Arthur D. Casciato, director of Rutgers Office of Distinguished Fellowship, said Chong is the bravest student he’s worked with in 20 years as a fellowship advisor at Rutgers and when he was at the University of Pennsylvania.

“They (Schwarzman) should be applauded for picking her despite the fact that they know how precarious her situation is," he said.

The dilemma, however, still looms and Chong is still undecided on what she’ll do. She’s consulted lawyers, but her future along with 16,830 undocumented immigrants in New Jersey, will ultimately be decided by the U.S. Supreme Court.

Chong is a recipient of the Deferred Action for Childhood Arrivals (DACA) program, an initiative President Barack Obama put in place to temporarily protect immigrants brought here as children from deportation.

President Donald Trump ended the program in 2017, a decision that was debated last month before the Supreme Court while immigrants, who are known as dreamers, rallied outside on the courthouse steps.

Born in South Korea, Chong’s parents came to the United States in 2005 when she was 6. They settled in Highland Park, where Chong later learned the implications of not being a citizen.

Chong was not eligible for financial aid when she began to apply for colleges in her senior year of high school. The road to higher education for an excellent student appeared to be closed.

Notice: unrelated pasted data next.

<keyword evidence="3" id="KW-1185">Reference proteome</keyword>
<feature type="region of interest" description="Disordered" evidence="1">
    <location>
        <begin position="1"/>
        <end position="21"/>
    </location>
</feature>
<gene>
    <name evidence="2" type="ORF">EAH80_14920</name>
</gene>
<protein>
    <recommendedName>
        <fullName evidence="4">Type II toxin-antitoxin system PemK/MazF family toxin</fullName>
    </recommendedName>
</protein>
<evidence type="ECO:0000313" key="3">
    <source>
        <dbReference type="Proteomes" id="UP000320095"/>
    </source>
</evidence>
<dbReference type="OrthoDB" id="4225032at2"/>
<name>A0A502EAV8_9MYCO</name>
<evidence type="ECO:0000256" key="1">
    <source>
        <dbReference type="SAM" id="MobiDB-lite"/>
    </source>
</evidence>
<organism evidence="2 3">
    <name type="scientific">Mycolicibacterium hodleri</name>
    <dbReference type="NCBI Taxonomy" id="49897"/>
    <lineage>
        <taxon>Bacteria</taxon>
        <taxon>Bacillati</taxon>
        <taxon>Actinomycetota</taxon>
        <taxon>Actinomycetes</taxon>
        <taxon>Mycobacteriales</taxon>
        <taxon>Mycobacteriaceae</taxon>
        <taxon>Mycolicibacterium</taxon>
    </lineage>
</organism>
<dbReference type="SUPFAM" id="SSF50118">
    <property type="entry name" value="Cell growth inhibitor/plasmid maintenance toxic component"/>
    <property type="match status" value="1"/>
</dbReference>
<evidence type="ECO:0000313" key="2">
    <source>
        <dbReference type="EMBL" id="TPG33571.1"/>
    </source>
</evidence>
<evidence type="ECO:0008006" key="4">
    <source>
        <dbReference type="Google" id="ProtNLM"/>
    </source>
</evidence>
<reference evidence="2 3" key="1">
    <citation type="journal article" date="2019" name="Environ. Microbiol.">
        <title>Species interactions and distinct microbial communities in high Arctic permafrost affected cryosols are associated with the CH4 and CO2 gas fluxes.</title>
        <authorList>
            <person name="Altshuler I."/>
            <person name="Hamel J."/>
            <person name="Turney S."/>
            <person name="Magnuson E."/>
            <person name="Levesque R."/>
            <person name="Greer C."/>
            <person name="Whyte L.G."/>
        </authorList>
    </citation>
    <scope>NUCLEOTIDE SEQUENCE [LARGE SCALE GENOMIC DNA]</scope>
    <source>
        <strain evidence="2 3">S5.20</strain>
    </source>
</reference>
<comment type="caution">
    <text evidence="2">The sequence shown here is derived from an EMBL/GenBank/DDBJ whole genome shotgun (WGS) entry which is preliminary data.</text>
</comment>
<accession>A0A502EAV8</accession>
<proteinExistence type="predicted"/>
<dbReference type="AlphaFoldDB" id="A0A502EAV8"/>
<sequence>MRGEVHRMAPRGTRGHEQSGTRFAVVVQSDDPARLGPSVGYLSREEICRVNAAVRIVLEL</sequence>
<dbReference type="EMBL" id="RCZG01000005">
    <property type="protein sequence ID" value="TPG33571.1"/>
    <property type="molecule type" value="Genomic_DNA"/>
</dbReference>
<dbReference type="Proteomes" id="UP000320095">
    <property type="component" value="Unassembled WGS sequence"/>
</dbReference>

“Something I can’t control is blocking me from going forward, namely my immigration status," Chong said. “It’s like no matter how much we work and have merit and have credibility, there’s always this overarching barrier."

Rutgers University-Newark cleared the way. The school has a partnership with The Dream.US, a scholarship fund for Dreamers. For this reason, Chong chose Rutgers-Newark, then she went onto convince 30 private organizations to invest in her education with money to pay for the remainder of her education.

In that time, Chong didn’t just attend class. She became a vocal activist, first by starting RU Dreamers, an organization of undocumented immigrant students on campus.

It was the first time she met other Dreamers, young men and women like her with relentless drive to attend college despite their immigration status.

“I thought of the possibility of change," said Chong, recalling this thought, “What can we make change look like?"